The US military vehicle tyres are now equipped with run-flat inserts, but the defence department wants to upgrade them to a zero-pressure tire…reports Asian Lite News
Kerala-born Abraham Pannikottu’s American Engineering Group (AEG) has received funding from the US Department of Defence to develop and manufacture zero pressure tyres for the US Army.
The Ohio-based firm specialises in carbon fibre pressure zero tyre technology, which ensures that the tyres will continue running even after being shredded by roadside bombs or gunfire.
“…the first pressure “Zero” tyre will be delivered in 2023. Bringing this military tyre from concept to reality has been a long, two-decade journey for AEG,” said Pannikottu, a polymer researcher and businessman, who also serves as the firm’s CEO.
The development of this manufacturing technology replaces current run-flat inserts inside military tyres for both manned and unmanned-autonomous vehicles, a company statement stated.
The 2022 Omnibus Appropriations Bill will spend $782 billion on national defence spending, which includes $5 million in developing next-generation technologies like the carbon fibre pressure zero tire technology.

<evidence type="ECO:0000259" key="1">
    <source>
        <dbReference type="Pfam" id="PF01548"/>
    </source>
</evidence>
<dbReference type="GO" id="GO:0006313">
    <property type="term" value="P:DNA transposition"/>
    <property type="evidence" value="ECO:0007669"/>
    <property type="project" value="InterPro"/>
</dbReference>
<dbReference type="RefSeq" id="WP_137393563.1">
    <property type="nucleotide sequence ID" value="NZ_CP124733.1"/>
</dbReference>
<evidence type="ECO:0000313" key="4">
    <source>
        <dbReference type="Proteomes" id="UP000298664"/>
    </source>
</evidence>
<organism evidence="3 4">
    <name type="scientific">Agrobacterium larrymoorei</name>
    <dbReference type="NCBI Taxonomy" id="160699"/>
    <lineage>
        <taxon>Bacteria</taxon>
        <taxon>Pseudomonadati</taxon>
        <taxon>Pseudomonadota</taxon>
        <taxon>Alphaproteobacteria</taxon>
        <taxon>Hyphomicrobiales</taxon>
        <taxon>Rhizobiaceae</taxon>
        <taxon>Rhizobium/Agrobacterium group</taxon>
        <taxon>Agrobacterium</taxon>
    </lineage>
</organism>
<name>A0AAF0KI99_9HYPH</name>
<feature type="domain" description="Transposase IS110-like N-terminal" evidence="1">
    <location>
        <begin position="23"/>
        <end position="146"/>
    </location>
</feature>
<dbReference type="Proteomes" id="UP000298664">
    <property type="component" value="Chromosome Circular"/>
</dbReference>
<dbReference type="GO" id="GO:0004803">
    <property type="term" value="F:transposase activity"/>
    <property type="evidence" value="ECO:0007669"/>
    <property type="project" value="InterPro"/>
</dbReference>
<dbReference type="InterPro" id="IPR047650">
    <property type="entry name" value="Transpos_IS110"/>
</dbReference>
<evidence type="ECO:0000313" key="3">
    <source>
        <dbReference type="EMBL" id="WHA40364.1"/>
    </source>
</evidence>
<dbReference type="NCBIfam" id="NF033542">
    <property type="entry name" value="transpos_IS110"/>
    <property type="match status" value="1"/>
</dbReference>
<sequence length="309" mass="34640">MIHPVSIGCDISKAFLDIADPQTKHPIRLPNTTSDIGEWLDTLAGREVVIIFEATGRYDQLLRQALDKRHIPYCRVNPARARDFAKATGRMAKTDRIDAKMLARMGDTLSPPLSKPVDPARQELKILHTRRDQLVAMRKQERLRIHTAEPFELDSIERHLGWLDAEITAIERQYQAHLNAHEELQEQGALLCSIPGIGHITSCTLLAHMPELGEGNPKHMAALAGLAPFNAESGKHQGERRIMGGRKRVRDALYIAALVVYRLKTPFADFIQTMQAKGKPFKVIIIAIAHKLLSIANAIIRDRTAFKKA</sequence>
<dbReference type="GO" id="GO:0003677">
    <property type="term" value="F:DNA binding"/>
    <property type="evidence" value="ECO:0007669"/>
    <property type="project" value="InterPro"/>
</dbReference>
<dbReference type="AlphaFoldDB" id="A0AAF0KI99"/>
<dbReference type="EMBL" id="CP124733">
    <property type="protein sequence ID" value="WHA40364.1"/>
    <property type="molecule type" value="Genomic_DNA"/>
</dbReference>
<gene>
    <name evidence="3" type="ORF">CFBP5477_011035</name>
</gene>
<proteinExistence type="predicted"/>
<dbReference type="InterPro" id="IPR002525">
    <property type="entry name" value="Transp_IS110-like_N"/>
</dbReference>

The new technology tyres dissipate heat and have the flexibility and strength to support the heavy military pick-up weight while providing a relatively smooth ride, it noted.
The US military vehicle tyres are now equipped with run-flat inserts, but the defence department wants to upgrade them to a zero-pressure tire that is better at carrying heavier loads and can quickly move soldiers out of harm.
“Defence vehicle weight requirements are increased so much that the current tyres cannot support the load and DOD (Department of Defence) wants to create a tire that extends the mobility of the vehicle as well as the survivability and maintainability. That is where AEG’s new zero pressure tire comes to rescue,” said AEG President Thomas Abraham.
Based on phase-1 results, the new AEG Zero Pressure Tyre withstood a minimum of 50 mph speed for 300 miles after being hit with a high-velocity rifle several times.
According to the company’s engineers, the durability characteristics of this design will be studied further in phase-2 on four different tyre sizes from four different Department of Defence’s special operations vehicles.